Qatar, the host of Fifa World Cup 2022, a destination renowned for its spectacular and monumental architecture, ranging from the eye catching Skyscrapers, Hotels and the striking Football Stadiums.
Hosting World Cup is a phenomenal event, a privilege to bring diversity together at the same time to experience the world most celebrated sport, football.
However, the Sweat, Pain and tears behind the scorching harsh desert sun, the hard labour and the drive for a better life that keeps the migrant workers pushing harder through the most unbearable conditions in this eminent City, is heroic.
The breath-taking Stadiums hosting the Fifa World Cup 2022, is built on the atrocious experiences that migrant workers have succumbed to and the lucky ones barely survived.
Sujan mia, from Bangladesh, one among the thousands of Migrant workers, succumbed mysteriously in 2019 after he left his mother and sister in search for greener pastures only to land on the fangs of the Qatari harsh systemic abuse of migrant workers.
Most young migrants from poor countries fall for the convincing promises told by the migration agents, who end up abandoning them in the hands of their brutal employers.
According to the Guardian, a record of 6,500 migrant workers died while at work in Qatar, since winning of World Cup 2022 host, reports have built up on Workers exploitation, poor living conditions and Migrant worker deaths on construction sites.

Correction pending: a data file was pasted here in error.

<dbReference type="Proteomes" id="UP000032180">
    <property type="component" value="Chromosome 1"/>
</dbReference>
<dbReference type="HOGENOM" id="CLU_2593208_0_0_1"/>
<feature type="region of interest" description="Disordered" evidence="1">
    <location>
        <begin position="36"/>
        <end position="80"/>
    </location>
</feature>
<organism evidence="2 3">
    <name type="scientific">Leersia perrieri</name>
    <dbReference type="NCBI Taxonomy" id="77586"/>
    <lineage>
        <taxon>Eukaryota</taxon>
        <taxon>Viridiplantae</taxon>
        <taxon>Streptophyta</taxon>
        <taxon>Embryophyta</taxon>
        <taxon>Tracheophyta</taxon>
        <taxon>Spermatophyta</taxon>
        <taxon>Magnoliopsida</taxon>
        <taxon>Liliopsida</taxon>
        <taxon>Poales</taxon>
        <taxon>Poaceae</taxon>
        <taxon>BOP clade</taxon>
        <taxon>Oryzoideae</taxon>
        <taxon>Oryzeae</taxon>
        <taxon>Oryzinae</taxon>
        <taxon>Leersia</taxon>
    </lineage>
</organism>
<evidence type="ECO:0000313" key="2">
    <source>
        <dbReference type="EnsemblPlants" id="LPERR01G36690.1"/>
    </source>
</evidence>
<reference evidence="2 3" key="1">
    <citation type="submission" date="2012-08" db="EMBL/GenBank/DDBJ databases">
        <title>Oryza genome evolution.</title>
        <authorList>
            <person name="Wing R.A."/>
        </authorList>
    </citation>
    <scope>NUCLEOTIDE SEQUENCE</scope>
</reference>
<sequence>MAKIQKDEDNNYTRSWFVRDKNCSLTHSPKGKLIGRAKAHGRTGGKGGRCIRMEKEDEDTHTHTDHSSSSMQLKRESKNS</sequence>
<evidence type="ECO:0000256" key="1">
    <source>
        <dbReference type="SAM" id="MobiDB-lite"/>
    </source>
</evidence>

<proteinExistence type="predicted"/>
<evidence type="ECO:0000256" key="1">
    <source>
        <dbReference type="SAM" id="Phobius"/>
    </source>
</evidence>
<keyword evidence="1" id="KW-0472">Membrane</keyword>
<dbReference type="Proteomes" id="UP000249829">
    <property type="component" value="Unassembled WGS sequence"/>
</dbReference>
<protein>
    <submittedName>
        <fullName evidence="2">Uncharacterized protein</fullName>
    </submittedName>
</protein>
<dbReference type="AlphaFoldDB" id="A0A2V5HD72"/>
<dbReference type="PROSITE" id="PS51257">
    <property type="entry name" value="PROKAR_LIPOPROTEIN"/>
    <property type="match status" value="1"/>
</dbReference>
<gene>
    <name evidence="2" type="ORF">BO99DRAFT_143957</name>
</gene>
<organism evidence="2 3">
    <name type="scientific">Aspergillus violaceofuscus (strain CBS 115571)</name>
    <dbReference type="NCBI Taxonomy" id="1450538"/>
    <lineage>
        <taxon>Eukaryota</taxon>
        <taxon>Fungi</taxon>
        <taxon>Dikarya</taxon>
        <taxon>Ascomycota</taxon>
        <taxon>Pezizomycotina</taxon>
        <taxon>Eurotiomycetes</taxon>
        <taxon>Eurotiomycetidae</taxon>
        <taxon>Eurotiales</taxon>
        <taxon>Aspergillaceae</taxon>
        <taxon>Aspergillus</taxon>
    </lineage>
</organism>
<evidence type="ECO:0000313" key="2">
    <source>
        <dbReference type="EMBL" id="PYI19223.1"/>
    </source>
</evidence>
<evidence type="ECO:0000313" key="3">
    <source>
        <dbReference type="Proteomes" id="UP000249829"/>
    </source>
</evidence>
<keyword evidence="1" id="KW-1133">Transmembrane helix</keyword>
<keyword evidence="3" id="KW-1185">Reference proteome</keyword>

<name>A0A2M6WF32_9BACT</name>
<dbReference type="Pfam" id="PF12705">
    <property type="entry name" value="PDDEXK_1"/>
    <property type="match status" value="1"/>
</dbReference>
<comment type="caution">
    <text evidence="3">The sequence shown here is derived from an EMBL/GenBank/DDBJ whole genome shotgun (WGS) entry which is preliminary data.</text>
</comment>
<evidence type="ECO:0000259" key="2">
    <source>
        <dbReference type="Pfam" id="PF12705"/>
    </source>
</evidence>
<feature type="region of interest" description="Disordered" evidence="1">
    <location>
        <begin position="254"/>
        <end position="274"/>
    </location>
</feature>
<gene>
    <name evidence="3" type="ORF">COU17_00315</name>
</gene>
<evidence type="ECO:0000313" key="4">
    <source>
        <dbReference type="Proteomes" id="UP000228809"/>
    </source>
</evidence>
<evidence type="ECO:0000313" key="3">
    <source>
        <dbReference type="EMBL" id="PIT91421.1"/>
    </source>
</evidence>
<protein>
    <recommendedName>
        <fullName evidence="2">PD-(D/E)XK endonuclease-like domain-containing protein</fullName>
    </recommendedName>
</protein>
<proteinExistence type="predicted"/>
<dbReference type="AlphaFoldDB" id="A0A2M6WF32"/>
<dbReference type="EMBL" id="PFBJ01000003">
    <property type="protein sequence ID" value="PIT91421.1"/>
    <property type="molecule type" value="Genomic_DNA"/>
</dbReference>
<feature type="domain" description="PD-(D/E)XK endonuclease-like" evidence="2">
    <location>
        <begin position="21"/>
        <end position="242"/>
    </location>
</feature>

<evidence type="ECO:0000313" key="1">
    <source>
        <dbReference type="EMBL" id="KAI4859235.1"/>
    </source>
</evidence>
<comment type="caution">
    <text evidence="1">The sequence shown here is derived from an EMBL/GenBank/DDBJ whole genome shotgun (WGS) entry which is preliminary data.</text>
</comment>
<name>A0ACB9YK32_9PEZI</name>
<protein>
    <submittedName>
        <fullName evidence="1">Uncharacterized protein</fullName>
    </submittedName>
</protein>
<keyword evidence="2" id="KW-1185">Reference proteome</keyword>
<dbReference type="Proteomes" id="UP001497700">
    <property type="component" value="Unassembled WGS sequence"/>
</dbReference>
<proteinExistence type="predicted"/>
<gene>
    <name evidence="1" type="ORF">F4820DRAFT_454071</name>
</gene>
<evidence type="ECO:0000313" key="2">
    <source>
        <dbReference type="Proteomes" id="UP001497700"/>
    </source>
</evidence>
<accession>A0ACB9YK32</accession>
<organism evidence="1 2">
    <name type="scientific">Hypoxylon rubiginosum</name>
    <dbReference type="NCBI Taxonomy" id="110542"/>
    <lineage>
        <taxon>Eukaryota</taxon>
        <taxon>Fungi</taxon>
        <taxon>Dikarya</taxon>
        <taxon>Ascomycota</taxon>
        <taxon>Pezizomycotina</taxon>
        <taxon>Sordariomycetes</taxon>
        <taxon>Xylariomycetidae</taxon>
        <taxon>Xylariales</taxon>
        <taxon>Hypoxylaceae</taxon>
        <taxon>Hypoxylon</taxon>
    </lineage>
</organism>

Sujan Mia and many other unnamed workers died as they were braving the heat to feed their families and make Billions for an oppressive government of Qatar.
This small gulf state relies on migrant labour for its workforce, despite pledging a labour reform in 2017 to, a commitment to the international labour organization, Adoption of minimum wage for migrant workers and a system of monitoring labour practices, which were welcomed by the Fifa President Gianni Infantino.
According to Equidem, a Human Rights Organisation, reports that the reforms were just surface deep and did not imply, as explained by the CEO of Equidem, Mustafa Qadri.
“We interviewed nearly a thousand migrant workers over a period of 18 months, and its a clear picture that workers were subjected to most labour practices, and the bigger companies in those projects actively hid the atrocities done to the workers, it is clear that this Tournament is built on the back of slaved migrant workers.” Mustafa Qadri noted.
Malcolm Bidali, Kenyan, and founder of ‘Migrant Defenders’ who worked as a security Guard in Qatar and was convicted by Qatar government for questioning the living conditions of the workers, now back in Kenya as a whistle blower and an activist for human rights.